Featured Research

from universities, journals, and other organizations

At Risk For Kidney Disease? Check Your Genes

Date:
April 19, 2009
Source:
American Society of Nephrology
Summary:
Genetic differences can influence one's risk of developing proteinuria, a condition that increases the risk of cardiovascular disease and chronic kidney disease, according to a new study. The results may be important for determining patients' health risks and for devising new medical treatments.

Genetic differences can influence one's risk of developing proteinuria, a condition that increases the risk of cardiovascular disease and chronic kidney disease (CKD), according to a new study. The results may be important for determining patients' health risks and for devising new medical treatments.

Related Articles


Approximately 12% of people in the United States have proteinuria (abnormal levels of protein lost in the urine), and African Americans and American Indians have higher risks of developing the condition than other groups. Researchers suspect that genetic variation likely accounts for part of their increased risks.

Amy Mottl, MD (University of North Carolina Kidney Center), and her colleagues looked to see if they could identify the genetic causes of American Indians' increased risk for proteinuria. They studied approximately 3,500 individuals from 13 American Indian tribes enrolled in the Strong Heart Family Study funded by the National Heart, Lung and Blood Institute. The investigators found multiple chromosomal regions that may possess genes that influence variation in proteinuria, especially in the setting of diabetes or hypertension.

The study's findings are preliminary and additional research is needed to determine which genes influence one's proteinuria risk. "Further exploration of the candidate genes underlying the chromosomes implicated in our study is warranted," the authors wrote. This could lead to a better understanding of how proteinuria arises and to the development of new strategies for prevention and treatment.

While this study focused on American Indians, its findings likely apply to the general population as well, where the prevalence of proteinuria is rising.

The authors report no financial disclosures.


Story Source:

The above story is based on materials provided by American Society of Nephrology. Note: Materials may be edited for content and length.


Journal Reference:

  1. Linkage Analysis of Albuminuria. Journal of the American Society of Nephrology, April 15, 2009 DOI: 10.1681/ASN.2008080895

Cite This Page:

American Society of Nephrology. "At Risk For Kidney Disease? Check Your Genes." ScienceDaily. ScienceDaily, 19 April 2009. <www.sciencedaily.com/releases/2009/04/090415172233.htm>.
American Society of Nephrology. (2009, April 19). At Risk For Kidney Disease? Check Your Genes. ScienceDaily. Retrieved February 28, 2015 from www.sciencedaily.com/releases/2009/04/090415172233.htm
American Society of Nephrology. "At Risk For Kidney Disease? Check Your Genes." ScienceDaily. www.sciencedaily.com/releases/2009/04/090415172233.htm (accessed February 28, 2015).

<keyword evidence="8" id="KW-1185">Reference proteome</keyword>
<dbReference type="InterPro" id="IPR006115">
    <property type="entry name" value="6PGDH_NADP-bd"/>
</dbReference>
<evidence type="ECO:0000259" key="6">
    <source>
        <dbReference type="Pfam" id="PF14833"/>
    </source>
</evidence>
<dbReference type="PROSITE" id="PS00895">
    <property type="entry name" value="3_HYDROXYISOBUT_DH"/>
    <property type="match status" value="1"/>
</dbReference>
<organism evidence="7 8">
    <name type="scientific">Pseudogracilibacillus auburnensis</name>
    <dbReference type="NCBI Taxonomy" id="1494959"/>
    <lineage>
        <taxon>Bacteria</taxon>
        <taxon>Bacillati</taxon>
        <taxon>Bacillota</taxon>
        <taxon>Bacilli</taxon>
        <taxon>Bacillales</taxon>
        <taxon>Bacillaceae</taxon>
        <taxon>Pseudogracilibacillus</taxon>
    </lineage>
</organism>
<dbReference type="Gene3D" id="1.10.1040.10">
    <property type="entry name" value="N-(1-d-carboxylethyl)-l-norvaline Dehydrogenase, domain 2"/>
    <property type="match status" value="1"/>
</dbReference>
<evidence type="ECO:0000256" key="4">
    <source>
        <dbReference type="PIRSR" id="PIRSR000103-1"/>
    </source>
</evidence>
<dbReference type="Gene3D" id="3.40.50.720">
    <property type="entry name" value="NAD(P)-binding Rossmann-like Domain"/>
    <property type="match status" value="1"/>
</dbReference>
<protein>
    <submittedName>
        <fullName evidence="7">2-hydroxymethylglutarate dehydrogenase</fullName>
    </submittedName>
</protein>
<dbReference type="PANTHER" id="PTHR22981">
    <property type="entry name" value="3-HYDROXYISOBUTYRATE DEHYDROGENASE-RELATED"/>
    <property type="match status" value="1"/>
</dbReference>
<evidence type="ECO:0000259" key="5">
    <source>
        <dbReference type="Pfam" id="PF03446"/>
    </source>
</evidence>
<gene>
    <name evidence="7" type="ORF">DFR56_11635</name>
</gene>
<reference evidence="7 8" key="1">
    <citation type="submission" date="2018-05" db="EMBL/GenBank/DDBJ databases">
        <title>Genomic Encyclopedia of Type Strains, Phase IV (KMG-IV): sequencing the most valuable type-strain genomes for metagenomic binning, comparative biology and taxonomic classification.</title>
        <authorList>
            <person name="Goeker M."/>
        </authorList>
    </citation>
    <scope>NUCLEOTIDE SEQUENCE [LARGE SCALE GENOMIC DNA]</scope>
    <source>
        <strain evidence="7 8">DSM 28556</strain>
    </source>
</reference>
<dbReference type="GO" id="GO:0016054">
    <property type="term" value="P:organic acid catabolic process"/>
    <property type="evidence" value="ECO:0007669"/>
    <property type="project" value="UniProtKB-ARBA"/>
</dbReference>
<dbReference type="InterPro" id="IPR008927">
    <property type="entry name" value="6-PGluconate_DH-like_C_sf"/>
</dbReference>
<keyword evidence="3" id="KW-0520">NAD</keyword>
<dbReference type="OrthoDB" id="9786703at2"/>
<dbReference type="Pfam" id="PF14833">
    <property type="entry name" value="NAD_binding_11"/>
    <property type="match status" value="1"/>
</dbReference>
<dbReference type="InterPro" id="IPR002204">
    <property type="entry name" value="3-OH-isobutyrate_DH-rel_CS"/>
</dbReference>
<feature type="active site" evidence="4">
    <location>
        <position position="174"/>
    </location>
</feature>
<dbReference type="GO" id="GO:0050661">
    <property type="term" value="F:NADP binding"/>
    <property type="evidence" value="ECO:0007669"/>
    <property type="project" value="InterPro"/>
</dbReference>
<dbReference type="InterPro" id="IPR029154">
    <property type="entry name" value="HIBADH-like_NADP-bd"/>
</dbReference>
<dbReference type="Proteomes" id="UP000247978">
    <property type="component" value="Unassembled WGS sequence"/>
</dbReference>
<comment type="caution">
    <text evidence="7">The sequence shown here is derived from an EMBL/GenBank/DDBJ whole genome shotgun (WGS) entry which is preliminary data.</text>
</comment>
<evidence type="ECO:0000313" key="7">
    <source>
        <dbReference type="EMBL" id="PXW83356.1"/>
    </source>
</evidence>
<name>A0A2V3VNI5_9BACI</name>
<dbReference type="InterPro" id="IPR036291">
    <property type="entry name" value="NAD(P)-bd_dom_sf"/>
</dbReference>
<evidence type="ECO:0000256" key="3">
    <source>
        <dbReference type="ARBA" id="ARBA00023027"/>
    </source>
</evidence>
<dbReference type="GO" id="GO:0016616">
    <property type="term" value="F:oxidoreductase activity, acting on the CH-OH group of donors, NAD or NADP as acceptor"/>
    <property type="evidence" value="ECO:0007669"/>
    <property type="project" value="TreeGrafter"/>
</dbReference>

Share This


More From ScienceDaily



More Health & Medicine News

Saturday, February 28, 2015

Featured Research

from universities, journals, and other organizations


Featured Videos

from AP, Reuters, AFP, and other news services

Could a $34 Smartphone Device Improve HIV Diagnosis in Africa?

Could a $34 Smartphone Device Improve HIV Diagnosis in Africa?

Reuters - Innovations Video Online (Feb. 27, 2015) A dongle that plugs into a Smartphone mimics a lab-based blood test for HIV and syphilis and can detect the diseases in 15 minutes, say researchers. Tara Cleary reports. Video provided by Reuters
Powered by NewsLook.com
Doctor Says Head Transplants Possible Within Two Years

Doctor Says Head Transplants Possible Within Two Years

Buzz60 (Feb. 27, 2015) An Italian doctor is saying he could stick someone&apos;s head onto someone else&apos;s body. Patrick Jones (@Patrick_E_Jones) reports. Video provided by Buzz60
Powered by NewsLook.com
How Your Dentist Could Help Screen You For Diabetes

How Your Dentist Could Help Screen You For Diabetes

Newsy (Feb. 27, 2015) A new study from researchers at New York University suggests dentists could soon use blood samples taken from patients&apos; mouths to test for diabetes. Video provided by Newsy
Powered by NewsLook.com
The Best Tips to Makeover Your Health

The Best Tips to Makeover Your Health

Buzz60 (Feb. 27, 2015) If you&apos;re looking to boost your health this season, there are a few quick and easy steps to prompt you for success. Krystin Goodwin (@Krystingoodwin) has the best tips to give your health a makeover this spring! Video provided by Buzz60
Powered by NewsLook.com

Search ScienceDaily

Number of stories in archives: 140,361

Find with keyword(s):
Enter a keyword or phrase to search ScienceDaily for related topics and research stories.

Save/Print:
Share:

Breaking News:

Strange & Offbeat Stories


Health & Medicine

Mind & Brain

Living & Well

In Other News

... from NewsDaily.com

Science News

Health News

Environment News

Technology News



Save/Print:
Share:

Free Subscriptions


Get the latest science news with ScienceDaily's free email newsletters, updated daily and weekly. Or view hourly updated newsfeeds in your RSS reader:

Get Social & Mobile


Keep up to date with the latest news from ScienceDaily via social networks and mobile apps:

Have Feedback?


Tell us what you think of ScienceDaily -- we welcome both positive and negative comments. Have any problems using the site? Questions?
Mobile: iPhone Android Web
Follow: Facebook Twitter Google+
Subscribe: RSS Feeds Email Newsletters
Latest Headlines Health & Medicine Mind & Brain Space & Time Matter & Energy Computers & Math Plants & Animals Earth & Climate Fossils & Ruins